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Christian Nationalism Debates Show Multiple Views of Society – and History – Among US Christians

As the political campaigns ahead of the midterm election have heated up, so has debate about the new political phrase. For evangelicals, the 2022 election has become, in part, a contest over what Christian nationalism is—whether just a slur used against conservative Christians voting their values or something new and malevolent.


There’s a strong link between the historical and political views, according to evangelical historian John Fea. They’re not identical, though. Pew backs this up: Sixty percent of Americans say the founders intended to start a Christian nation, but more than a quarter of those say America has changed and shouldn’t be a Christian nation now.

Christian nationalism, however, appeals to that often-accepted narrative of the founding to legitimize its political goals.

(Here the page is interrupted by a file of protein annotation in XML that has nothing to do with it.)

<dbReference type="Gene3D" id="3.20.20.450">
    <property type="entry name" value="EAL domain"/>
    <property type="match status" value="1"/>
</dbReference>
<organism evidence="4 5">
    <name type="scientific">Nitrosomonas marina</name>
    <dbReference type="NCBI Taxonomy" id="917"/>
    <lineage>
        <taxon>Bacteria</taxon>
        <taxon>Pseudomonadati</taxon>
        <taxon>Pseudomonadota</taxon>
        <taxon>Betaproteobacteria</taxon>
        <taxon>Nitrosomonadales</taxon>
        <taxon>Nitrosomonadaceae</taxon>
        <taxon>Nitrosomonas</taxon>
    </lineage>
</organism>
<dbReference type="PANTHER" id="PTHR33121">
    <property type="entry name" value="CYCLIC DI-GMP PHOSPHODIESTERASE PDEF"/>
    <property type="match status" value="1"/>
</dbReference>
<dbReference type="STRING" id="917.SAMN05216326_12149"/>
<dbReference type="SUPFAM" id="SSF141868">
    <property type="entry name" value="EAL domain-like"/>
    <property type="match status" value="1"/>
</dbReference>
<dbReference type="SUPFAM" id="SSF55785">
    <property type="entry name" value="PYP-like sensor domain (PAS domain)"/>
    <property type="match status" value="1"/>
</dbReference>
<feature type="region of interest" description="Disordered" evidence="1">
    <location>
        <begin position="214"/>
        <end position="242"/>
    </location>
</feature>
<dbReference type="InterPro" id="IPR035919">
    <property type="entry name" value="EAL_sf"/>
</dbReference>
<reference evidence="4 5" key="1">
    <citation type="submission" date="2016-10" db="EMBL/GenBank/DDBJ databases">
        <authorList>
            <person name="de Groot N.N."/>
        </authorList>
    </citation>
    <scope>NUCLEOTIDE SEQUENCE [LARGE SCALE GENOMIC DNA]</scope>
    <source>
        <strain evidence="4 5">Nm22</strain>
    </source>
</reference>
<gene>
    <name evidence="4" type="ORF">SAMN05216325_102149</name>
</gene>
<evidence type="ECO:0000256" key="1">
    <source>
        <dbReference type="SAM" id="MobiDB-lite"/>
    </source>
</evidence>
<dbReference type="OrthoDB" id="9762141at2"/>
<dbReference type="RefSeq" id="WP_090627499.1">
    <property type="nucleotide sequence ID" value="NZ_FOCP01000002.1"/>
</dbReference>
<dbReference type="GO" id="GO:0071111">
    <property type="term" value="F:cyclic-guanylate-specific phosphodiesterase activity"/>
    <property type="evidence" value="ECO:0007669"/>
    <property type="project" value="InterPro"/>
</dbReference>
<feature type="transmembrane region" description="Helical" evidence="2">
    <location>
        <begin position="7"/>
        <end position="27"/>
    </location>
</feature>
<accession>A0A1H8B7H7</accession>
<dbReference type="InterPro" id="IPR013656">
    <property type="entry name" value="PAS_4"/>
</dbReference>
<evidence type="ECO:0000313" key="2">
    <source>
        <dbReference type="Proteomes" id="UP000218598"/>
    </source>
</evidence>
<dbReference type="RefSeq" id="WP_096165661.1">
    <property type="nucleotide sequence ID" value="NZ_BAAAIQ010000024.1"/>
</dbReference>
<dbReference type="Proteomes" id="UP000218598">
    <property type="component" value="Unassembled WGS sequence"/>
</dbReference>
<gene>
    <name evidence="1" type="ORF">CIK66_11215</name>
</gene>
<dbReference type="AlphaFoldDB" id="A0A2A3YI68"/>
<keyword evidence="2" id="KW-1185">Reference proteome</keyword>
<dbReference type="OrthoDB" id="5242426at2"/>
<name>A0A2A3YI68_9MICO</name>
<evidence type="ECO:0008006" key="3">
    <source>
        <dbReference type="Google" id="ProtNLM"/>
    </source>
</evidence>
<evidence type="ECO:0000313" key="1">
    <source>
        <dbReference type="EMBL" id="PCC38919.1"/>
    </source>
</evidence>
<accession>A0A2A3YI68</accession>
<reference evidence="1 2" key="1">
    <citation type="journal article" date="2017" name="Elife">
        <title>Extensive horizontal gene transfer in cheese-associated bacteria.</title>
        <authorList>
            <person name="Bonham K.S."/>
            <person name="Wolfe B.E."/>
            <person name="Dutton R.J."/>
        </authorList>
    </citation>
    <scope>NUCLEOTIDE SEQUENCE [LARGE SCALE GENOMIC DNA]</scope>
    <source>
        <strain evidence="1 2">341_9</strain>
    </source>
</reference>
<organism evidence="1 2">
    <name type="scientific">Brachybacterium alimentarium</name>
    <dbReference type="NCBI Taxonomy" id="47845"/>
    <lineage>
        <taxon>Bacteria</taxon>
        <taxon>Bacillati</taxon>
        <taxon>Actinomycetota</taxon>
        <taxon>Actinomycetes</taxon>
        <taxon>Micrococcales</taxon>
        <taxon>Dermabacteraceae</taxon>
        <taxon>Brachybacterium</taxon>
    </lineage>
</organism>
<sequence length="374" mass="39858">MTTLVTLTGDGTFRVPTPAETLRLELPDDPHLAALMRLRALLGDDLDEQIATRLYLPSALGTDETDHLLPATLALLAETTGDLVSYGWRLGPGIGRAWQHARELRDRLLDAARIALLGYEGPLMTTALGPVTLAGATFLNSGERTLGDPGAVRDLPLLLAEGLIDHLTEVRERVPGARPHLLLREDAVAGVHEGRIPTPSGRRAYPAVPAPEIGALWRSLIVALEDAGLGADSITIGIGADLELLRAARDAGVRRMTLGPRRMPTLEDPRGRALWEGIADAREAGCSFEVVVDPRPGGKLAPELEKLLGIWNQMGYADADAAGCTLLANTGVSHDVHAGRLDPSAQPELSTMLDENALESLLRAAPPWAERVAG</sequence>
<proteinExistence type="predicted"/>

“It always uses the past to advance a right-wing agenda,” Fea wrote in an email to CT. “I see Christian nationalism as a contemporary political movement, but it ALWAYS draws upon the view that the founders created a Christian nation and we thus need to reclaim, renew, and maybe even restore that Christian founding.”

For evangelical pastors who reject Christian nationalism, though, the debate is not really about history. They remember people arguing about the founding as far back as the 1980s, when evangelical historians Mark Noll, George Marsden, and Nathan Hatch clashed with worldview apologist Francis Schaeffer. And people were still arguing about it in 2010s, when Grove City College professors Warren Throckmorton and Michael Coulter pointed out the many factual errors in popular historian David Barton’s book on Thomas Jefferson.

Christian nationalism seems like the next step in an evolution.

“I’ve heard, ‘We need a Christian nation’ and ‘America was founded as a Christian nation’ for a long time,” said Jeff Hutchinson, an ECO Presbyterian church planter in Connecticut. “But Christian nationalism—I can’t recall anyone using the term positively until this current election cycle.”

Read entire article at Christianity Today